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TRIPLE T’s (T3) and a new build

The Triple T’s.  I always tell my friends who order or ask about what i’m making next or currently, that quite literally anyone can do what I’m doing with wood. That being said there will always be a learning curve and some time needed to make it all possible. I’ve always said you need to develop/grow 3 things and you will have no issues turning wood into furniture.

Time. Talent. Tools.

At first you may think to yourself – “CRAP… I have NONE of these.” well that was true for me too, but I soon learned that it truly wasn’t the case for me completely and what I didn’t have… I could quickly work towards.

Time – Lets start with the hardest one. TIME. No one has any, but if someone does, they certainly don’t want to lend theirs out. It’s a precious commodity. Personally I have a full time job, three kids, a wife, and a very very limited resource of time. So what do I do… Well.  I simply changed my priorities.

Kids and Wife are #1 – so they can’t suffer at all.

Job and supporting the family is #2 – so that cant be sacrificed

Self quiet time #3 – now this I can play with.  You see after the kids go down to bed, and my wife either goes to sleep or has a bath or what have you I found that every evening I had an easy 1-2 hours of wasted time, whether it was sitting in front of the ol’ Boob-Tube watching my programs and stories, or trying to sort out what snack to eat, I realized that this is time I can turn into a successful hobby.  I also added in Saturday mornings while the kids are out biking or maybe they want to help me in the garage. and sometimes on a Sunday afternoon when the day is quiet and I’m not needed it’ll hammer a few nails.

Talent – now here is another thing you may thing you have little to none of. Well let me tell you right now… I have little to none still, and I can manager a pretty nice piece. All you need is the patience to learn and the ability to cut and measure… and believe me, those are easily learned.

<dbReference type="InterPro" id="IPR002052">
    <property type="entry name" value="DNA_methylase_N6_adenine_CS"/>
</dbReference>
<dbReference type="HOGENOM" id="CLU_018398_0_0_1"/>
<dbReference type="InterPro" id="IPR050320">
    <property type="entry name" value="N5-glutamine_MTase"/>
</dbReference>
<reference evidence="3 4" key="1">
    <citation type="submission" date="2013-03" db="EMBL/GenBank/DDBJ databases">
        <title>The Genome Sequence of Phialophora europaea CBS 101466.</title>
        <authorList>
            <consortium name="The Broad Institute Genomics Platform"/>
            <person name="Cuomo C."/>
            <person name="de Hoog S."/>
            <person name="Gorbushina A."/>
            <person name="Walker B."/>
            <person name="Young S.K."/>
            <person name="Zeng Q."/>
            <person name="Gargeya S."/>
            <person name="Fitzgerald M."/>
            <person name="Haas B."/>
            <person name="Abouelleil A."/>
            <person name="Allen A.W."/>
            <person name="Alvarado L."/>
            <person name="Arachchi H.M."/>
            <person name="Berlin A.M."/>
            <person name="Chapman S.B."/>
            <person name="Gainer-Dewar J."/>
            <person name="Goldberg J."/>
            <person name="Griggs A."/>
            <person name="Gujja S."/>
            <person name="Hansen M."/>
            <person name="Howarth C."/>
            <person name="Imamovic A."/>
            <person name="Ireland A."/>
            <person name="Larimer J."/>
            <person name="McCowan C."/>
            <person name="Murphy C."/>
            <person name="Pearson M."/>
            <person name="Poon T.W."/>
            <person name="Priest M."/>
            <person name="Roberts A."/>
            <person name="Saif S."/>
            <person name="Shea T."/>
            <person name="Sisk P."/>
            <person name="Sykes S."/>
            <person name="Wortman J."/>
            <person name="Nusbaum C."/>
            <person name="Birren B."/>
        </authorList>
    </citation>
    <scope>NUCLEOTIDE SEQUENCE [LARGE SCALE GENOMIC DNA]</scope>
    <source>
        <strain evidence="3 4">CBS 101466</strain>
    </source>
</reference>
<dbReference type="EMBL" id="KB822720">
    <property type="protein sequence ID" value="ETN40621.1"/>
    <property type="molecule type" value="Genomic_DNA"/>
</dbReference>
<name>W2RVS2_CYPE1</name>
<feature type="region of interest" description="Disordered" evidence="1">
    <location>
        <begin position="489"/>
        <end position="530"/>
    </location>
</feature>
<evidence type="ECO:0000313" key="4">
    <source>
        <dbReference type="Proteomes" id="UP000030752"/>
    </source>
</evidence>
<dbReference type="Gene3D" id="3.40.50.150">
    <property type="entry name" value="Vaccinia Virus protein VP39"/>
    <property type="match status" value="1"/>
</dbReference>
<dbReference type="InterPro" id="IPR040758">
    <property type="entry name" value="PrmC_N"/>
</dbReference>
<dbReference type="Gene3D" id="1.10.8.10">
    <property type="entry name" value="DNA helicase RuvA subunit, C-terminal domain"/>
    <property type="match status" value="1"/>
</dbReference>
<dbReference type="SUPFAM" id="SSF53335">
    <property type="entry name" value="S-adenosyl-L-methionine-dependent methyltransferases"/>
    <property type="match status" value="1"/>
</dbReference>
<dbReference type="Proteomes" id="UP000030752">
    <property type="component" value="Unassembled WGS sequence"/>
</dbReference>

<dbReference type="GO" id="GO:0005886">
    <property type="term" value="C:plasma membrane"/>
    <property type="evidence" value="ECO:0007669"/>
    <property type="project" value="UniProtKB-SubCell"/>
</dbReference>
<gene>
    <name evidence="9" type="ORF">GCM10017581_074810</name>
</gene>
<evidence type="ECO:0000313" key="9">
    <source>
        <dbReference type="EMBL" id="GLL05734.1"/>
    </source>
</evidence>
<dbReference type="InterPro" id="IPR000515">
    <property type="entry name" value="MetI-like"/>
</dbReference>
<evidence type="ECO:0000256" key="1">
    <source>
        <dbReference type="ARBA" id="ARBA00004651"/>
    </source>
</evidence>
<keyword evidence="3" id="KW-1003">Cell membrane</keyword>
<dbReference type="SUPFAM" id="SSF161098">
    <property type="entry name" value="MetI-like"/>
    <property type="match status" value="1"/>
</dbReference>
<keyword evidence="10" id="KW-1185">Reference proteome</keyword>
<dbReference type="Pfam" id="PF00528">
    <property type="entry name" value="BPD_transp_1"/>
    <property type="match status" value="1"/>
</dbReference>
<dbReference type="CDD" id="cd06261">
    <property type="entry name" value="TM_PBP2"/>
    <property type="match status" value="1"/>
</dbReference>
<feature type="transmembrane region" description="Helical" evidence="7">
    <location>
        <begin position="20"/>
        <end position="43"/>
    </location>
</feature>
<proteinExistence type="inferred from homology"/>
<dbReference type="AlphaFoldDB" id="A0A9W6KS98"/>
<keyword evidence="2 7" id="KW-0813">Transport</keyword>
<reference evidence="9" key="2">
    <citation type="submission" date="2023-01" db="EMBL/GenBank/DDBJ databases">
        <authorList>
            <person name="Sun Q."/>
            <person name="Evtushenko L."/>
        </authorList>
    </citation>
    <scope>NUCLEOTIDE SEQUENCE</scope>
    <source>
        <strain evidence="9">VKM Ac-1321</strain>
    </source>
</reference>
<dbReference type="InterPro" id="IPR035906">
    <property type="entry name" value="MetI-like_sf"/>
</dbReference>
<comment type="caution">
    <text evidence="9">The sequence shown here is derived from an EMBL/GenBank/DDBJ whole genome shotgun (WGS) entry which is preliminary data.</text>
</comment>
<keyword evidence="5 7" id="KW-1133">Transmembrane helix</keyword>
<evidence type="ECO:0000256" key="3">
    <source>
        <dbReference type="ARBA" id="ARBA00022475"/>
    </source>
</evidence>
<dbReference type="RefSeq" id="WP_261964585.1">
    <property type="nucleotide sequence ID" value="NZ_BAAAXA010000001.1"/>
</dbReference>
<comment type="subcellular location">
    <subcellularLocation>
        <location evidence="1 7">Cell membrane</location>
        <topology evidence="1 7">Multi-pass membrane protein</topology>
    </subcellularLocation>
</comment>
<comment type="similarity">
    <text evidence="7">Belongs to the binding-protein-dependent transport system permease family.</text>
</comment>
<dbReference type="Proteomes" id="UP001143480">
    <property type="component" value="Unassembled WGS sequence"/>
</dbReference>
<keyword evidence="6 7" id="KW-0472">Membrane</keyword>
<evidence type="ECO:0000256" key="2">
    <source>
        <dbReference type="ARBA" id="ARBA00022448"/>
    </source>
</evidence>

Tools – as I mentioned there is some growth needed, so over time you will learn what you want or need to add to your treasure trove of tools. That being said.  you can build some pretty amazing stuff with your very basic tool kit, from a drill, sander (or sand paper if you wanna work your arms) and a saw (ideally a compound miter saw, but honest any saw to start will do, the more limited your saw the more limited your cuts.

SO, if you have a desire. and you want to work on your T3’s then you will have plenty of opportunity to build yourself or your customers some amazing furniture.

I recently had a call from a business wanting a “Big, Beefy, Rustic TV stand for our conference room.” We had the idea to work in some metal but overall the idea was to make it rustic. With a price in mind and a budget set I took a day and built the following table.

Step 1 – Prep the wood.

Every design I make is different, but for this, since a TV was resting on it, I wanted the top to be one solid piece, this isn’t always the case. I usually like to have the gaps for my coffee and hall tables, as I like that look. But for this I wanted solid. Since I’m working with SPC (construction lumber) the corners are always rounded so I needed to take a small slice off each inside piece. Then I glue (using heavy duty clamps) the two new flat sides together.

Easy Peasy. (now if you don’t have clamps you CAN cut a few pieces of wood and screw them into the underside of this until the glue dries… but be careful where you put the screw holes as you will not want to make a mess…)

Then I make a skirt for the top. 4 pieces of 2x6s with 45 degree cuts (mitered edge).  Now the trick to making these look fancy is to use a 1/2 ” drill bit and go into the wood (see pic) then screw them in. after that you want to fill that hole you made with a piece of dowel (glued) and then sand it all down so you barely even notice the holes.

I like to use a corner clamp for a nice tight hold while I screw in the screws (otherwise the boards can tend to wander and leave things uneven.)  After I make the skirt I drop it on over the two table top pieces that are currently being clamped. Pop the skirt on. use a rubber mallet if you did it nice and tight.  Then simply flip it over and pocket screw the top to the sides (to pocket screw you can just screw in on a deep angle, maybe predrill first as I do so the wood doesn’t split, or use a Krieg Jig once you’ve got some money to spare. )

At the end I like to clam the entire unit, and draw a glue line underneath for some extra strength. it’ll dry clear and its underneath so it’ll be a silent strength.

Now you cut 4 5 or 6 legs. here I did 5. 3 at the back and two at the front. mostly it was just all for looks, do what you want. just make sure you cut them all the EXACT SAME LENGTH to the millimeter. or else there’s some finishing work at the end that is never easy. Be precise and do it once.   Now here I like to paint the TOP part of the leg. As I know i’m going to stain the top and I don’t want to worry about making the top black at all, I just paint the part that will be close so there’s no issue down the road)

Don’t be afraid to really screw those legs in, and do it from the inside, I like to use 4 for each, a super solid leg is a super solid table.